Difference between revisions of "Barnes-etal2018"

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|Author(s)=Rebecca K. Barnes; Marcus Jepson; Clare Thomas; Sue Jackson; Chris Metcalfe; David Kessler; Helen Cramer
 
|Author(s)=Rebecca K. Barnes; Marcus Jepson; Clare Thomas; Sue Jackson; Chris Metcalfe; David Kessler; Helen Cramer
 
|Title=Using conversation analytic methods to assess fidelity to a talk-based healthcare intervention for frequently attending patients
 
|Title=Using conversation analytic methods to assess fidelity to a talk-based healthcare intervention for frequently attending patients
|Tag(s)=EMCA; In Press; Primary care; Feasibility trial; Frequent attenders; Implementation fidelity
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|Tag(s)=EMCA; In Press; Primary care; Feasibility trial; Frequent attenders; Implementation fidelity; Medical EMCA
 
|Key=Barnes-etal2018
 
|Key=Barnes-etal2018
 
|Year=2018
 
|Year=2018

Revision as of 14:59, 5 September 2018

Barnes-etal2018
BibType ARTICLE
Key Barnes-etal2018
Author(s) Rebecca K. Barnes, Marcus Jepson, Clare Thomas, Sue Jackson, Chris Metcalfe, David Kessler, Helen Cramer
Title Using conversation analytic methods to assess fidelity to a talk-based healthcare intervention for frequently attending patients
Editor(s)
Tag(s) EMCA, In Press, Primary care, Feasibility trial, Frequent attenders, Implementation fidelity, Medical EMCA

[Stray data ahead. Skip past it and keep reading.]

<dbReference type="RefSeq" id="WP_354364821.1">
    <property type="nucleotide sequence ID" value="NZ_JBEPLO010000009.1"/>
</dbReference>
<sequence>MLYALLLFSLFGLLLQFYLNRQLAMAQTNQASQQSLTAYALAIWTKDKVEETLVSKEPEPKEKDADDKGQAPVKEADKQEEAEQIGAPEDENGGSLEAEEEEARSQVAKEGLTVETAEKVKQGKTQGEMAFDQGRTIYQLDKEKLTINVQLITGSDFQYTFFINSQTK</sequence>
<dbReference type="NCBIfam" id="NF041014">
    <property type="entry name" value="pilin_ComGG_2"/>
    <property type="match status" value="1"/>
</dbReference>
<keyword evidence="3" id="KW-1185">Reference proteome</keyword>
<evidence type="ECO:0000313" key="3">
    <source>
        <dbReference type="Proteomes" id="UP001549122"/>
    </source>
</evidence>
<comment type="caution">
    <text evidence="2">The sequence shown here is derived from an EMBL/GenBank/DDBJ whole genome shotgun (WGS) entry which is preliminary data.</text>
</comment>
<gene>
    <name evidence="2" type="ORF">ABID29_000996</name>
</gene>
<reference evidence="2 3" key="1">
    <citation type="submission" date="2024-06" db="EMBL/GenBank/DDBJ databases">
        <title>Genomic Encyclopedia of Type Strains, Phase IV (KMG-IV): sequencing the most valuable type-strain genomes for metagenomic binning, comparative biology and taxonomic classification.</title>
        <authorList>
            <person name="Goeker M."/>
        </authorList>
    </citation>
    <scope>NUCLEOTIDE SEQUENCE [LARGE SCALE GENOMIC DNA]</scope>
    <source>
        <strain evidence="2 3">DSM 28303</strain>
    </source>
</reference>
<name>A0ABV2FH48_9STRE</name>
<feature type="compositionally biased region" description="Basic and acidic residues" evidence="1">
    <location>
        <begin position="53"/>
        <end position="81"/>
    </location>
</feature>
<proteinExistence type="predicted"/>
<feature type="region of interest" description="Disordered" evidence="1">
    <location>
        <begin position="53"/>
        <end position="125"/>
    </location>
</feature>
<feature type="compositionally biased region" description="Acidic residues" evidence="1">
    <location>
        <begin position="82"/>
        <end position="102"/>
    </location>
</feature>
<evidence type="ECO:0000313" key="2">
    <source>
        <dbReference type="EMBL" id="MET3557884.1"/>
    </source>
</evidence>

Publisher
Year 2018
Language English
City
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Journal Social Science & Medicine
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Number
Pages
URL Link
DOI https://doi.org/10.1016/j.socscimed.2018.04.008
ISBN
Organization
Institution
School
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Howpublished
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Abstract

The study aim was to assess implementation fidelity (i.e., adherence) to a talk-based primary care intervention using Conversation Analytic (CA) methods. The context was a UK feasibility trial where General Practitioners (GPs) were trained to use “BATHE” (Background, Affect, Trouble, Handling, Empathy) – a technique to screen for psychosocial issues during consultations – with frequently attending patients.

35 GPs received BATHE training between July–October 2015. 15 GPs across six practices self-selected to record a sample of their consultations with study patients at three and six months. 31 consultations were recorded. 21/26 patients in four intervention practices gave permission for analysis. The recordings were transcribed and initially coded for the presence or absence of the five BATHE components. CA methods were applied to assess delivery, focusing on position and composition of each component, and patients’ responses.

Initial coding showed most of the BATHE components to be present in most contacts. However the CA analysis revealed unplanned deviations in position and adaptations in composition. Frequently the intervention was initiated too early in the consultation, and the BATHE questions misunderstood by patients as pertaining to their presenting problems rather than the psychosocial context for their problems. Often these deviations resulted in reducing theoretical fidelity of the intervention as a whole.

A CA approach enabled a dynamic assessment of the delivery and receipt of BATHE in situ revealing common pitfalls in delivery and provided valuable examples of more and less efficacious implementations. During the trial this evidence was used in top-up trainings to address problems in delivery and to improve GP engagement. Using CA methods enabled a more accurate assessment of implementation fidelity, a fuller description of the intervention itself, and enhanced resources for future training. When positioned appropriately, BATHE can be a useful tool for eliciting information about the wider context of the medical visit.

Notes